“The development that meets the needs of the present without compromising the ability of future generations to meet their own needs” – Brundtland Commission, United Nations, 1987..
“Sustainability as a balance between environmental (Planet), social equity (People) and economic demands (Profit).”.
An increase in global temperatures due to increase in Green House Gases (GHG) such as Carbon Dioxide (CO2), Water Vapour (H2O), Nitrous Oxide (N2O), Methane (CH4), Chloro-Fluoro Carbons (F2CL2), etc..
Green House Gases traps the sun’s heat in our atmosphere. Examples of Green House Gases are Carbon Dioxide (CO2), Water Vapour (H2O), Nitrous Oxide (N2O), Methane (CH4), Chloro-Fluoro Carbons (F2CL2), etc..
Climate Change is a consequence of Global Warming, but the term relates to the broader range of changes on planet Earth.
Examples of Climate Change are:
Some consequences of Climate Change are:
The 2030 Agenda for Sustainable Development, adopted by all United Nations Member States in 2015, provides a shared blueprint for peace and prosperity for people and the planet, now and into the future. At its heart are the 17 Sustainable Development Goals (SDGs), which are an urgent call for action by all countries - developed and developing - in a global partnership. They recognise that ending poverty and other deprivations must go hand-in-hand with strategies that improve health and education, reduce inequality, and spur economic growth – all while tackling climate change and working to preserve our oceans and forests.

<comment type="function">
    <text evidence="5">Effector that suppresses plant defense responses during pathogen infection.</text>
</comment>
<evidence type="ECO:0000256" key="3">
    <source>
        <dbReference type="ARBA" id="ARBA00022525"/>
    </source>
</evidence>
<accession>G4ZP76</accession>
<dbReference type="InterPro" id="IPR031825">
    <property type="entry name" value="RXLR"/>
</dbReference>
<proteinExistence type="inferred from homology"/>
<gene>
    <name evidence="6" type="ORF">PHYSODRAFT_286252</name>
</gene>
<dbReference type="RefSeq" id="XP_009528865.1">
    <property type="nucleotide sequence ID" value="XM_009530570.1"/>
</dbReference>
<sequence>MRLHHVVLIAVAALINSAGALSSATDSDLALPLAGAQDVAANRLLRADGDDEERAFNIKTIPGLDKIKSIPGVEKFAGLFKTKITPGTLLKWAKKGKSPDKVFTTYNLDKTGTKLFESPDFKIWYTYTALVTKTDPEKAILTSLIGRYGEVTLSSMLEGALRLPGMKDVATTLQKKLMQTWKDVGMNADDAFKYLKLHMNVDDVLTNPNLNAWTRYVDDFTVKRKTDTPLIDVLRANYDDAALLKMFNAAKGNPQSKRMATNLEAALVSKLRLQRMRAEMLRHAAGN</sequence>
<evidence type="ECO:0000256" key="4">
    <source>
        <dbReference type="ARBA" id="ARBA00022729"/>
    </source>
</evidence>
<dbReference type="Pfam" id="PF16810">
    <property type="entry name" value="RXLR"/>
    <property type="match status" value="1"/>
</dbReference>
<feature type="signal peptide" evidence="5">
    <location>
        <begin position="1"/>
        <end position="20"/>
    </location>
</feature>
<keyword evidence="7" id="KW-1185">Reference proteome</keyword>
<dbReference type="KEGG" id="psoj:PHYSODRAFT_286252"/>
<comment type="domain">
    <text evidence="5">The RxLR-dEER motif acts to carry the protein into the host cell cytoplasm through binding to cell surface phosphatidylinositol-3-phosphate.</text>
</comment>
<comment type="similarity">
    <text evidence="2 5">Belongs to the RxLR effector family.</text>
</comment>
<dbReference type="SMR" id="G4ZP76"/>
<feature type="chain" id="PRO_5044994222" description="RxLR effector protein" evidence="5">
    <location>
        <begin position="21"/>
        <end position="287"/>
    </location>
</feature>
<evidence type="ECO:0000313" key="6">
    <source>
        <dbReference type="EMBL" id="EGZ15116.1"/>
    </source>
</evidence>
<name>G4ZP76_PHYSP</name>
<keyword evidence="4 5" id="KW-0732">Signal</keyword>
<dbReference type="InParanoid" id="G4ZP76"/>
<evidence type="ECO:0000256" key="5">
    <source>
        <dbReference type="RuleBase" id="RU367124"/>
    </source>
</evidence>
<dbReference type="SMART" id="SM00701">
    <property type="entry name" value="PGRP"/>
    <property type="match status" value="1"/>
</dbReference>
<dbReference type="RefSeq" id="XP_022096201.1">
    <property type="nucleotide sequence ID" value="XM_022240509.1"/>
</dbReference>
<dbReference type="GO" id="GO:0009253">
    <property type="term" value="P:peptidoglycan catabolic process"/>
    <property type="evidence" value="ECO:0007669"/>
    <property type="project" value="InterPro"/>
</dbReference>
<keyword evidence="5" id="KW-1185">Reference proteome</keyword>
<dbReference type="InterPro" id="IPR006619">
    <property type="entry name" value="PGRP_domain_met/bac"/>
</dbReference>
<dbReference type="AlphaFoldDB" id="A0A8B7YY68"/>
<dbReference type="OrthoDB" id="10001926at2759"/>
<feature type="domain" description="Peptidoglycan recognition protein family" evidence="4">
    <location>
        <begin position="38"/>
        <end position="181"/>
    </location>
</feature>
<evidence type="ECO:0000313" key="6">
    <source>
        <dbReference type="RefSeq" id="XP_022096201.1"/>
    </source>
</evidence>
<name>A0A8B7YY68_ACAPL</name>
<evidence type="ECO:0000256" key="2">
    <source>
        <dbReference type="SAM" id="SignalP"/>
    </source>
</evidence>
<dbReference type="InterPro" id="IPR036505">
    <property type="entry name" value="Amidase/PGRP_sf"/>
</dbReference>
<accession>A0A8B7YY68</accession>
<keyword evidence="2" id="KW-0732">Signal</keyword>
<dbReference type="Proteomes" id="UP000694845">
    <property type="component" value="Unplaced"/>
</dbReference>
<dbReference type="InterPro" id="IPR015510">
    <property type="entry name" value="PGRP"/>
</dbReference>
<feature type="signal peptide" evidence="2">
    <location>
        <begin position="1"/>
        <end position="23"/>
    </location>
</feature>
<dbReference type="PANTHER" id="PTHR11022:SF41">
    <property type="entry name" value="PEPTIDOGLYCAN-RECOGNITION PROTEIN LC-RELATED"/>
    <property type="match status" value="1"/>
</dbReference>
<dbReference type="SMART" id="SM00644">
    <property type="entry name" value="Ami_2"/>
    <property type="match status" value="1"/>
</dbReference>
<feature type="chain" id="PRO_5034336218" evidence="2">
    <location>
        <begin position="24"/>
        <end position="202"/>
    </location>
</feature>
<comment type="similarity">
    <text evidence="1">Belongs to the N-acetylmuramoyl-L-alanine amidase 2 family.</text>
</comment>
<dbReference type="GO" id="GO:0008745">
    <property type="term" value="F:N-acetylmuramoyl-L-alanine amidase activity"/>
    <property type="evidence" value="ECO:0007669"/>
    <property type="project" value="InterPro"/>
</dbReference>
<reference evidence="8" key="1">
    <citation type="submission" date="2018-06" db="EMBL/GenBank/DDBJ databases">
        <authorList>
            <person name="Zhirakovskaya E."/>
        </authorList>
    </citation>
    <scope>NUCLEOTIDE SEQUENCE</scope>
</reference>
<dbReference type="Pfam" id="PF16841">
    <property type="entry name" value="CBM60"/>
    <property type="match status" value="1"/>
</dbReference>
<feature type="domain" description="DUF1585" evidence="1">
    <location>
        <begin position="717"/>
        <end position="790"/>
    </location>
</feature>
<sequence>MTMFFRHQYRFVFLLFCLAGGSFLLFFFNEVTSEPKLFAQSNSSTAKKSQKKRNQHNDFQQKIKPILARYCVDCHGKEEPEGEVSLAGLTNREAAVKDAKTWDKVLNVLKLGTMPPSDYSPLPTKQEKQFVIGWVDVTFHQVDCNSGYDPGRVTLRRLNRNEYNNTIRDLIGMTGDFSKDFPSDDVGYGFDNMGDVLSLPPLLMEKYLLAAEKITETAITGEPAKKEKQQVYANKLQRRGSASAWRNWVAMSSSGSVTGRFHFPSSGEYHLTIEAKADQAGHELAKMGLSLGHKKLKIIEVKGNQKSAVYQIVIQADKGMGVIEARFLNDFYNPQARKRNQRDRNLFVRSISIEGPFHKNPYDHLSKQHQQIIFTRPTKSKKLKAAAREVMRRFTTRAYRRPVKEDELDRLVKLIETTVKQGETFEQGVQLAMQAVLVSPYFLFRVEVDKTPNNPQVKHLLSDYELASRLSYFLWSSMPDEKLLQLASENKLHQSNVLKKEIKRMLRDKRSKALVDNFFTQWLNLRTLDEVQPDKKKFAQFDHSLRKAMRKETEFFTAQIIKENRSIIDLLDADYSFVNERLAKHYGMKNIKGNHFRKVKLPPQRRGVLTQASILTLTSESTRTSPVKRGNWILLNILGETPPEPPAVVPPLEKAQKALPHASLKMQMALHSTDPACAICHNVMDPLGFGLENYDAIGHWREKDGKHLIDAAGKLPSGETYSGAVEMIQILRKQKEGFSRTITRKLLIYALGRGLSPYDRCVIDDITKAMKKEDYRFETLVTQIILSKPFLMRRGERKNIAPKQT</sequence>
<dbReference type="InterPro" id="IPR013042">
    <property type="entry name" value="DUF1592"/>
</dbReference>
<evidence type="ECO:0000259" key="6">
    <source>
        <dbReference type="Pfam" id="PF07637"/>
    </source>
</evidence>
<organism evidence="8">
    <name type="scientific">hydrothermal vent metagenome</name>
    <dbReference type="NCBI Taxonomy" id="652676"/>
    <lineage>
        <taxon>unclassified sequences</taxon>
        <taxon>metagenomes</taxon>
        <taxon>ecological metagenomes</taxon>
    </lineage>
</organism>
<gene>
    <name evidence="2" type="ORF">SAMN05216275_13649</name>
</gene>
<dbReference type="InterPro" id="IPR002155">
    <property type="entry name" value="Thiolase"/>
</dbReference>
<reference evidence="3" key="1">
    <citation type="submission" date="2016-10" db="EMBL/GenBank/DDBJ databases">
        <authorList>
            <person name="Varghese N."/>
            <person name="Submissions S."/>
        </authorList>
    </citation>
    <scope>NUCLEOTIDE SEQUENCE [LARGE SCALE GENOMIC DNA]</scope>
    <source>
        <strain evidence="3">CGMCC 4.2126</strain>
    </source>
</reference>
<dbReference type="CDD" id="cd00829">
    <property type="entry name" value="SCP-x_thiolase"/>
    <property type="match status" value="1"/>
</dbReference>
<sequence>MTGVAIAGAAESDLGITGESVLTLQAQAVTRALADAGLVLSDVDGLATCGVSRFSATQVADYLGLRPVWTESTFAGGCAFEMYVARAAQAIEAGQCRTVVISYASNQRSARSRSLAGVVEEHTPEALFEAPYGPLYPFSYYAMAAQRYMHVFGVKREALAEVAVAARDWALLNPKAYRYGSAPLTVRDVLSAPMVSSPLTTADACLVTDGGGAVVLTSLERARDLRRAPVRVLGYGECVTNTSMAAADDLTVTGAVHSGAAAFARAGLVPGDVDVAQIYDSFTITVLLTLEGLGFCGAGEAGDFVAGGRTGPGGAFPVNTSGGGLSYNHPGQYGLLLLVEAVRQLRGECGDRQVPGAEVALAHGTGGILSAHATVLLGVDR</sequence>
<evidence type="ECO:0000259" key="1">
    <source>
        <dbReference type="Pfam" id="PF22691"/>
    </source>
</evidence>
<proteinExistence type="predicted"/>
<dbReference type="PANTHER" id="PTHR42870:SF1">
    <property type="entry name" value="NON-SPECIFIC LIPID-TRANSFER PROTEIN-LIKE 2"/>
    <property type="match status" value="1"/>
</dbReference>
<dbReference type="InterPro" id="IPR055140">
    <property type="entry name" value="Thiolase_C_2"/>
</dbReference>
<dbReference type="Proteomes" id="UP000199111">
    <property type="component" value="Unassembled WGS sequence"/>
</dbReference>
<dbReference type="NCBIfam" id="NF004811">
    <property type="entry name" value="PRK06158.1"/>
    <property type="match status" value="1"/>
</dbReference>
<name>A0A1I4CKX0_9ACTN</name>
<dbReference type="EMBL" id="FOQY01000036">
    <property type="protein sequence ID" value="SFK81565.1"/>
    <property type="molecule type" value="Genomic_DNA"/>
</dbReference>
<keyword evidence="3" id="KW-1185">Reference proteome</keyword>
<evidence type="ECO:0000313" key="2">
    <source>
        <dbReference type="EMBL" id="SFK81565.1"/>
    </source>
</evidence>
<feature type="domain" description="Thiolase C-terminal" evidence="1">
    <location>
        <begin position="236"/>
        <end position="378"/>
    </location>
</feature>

The SDGs build on decades of work by countries and the UN, including the UN Department of Economic and Social Affairs.
The GRI Standards were created by Global Sustainability Standards Board (GSSB) as the first globally accepted sustainability reporting standard to help create a common language for organisations – large or small, private or public – to report on their sustainability impacts in a consistent and credible way. This enhances global comparability and enables organizations to be transparent and accountable..
An organisation practicing sustainability principle bolster its ability to adapt to change and create positive outcomes for all its stakeholders. Reporting on their performance on economic, environmental and social impacts helps organisations guide their decision making, towards sustainable development for the communities they serve.
Governments around the world are transitioning to low carbon, circular economies. Organisations need to adopt sustainable practices as a cornerstone of their business strategy to be part of this transition..
There could be both internal and external benefits of sustainable reporting for an organisation.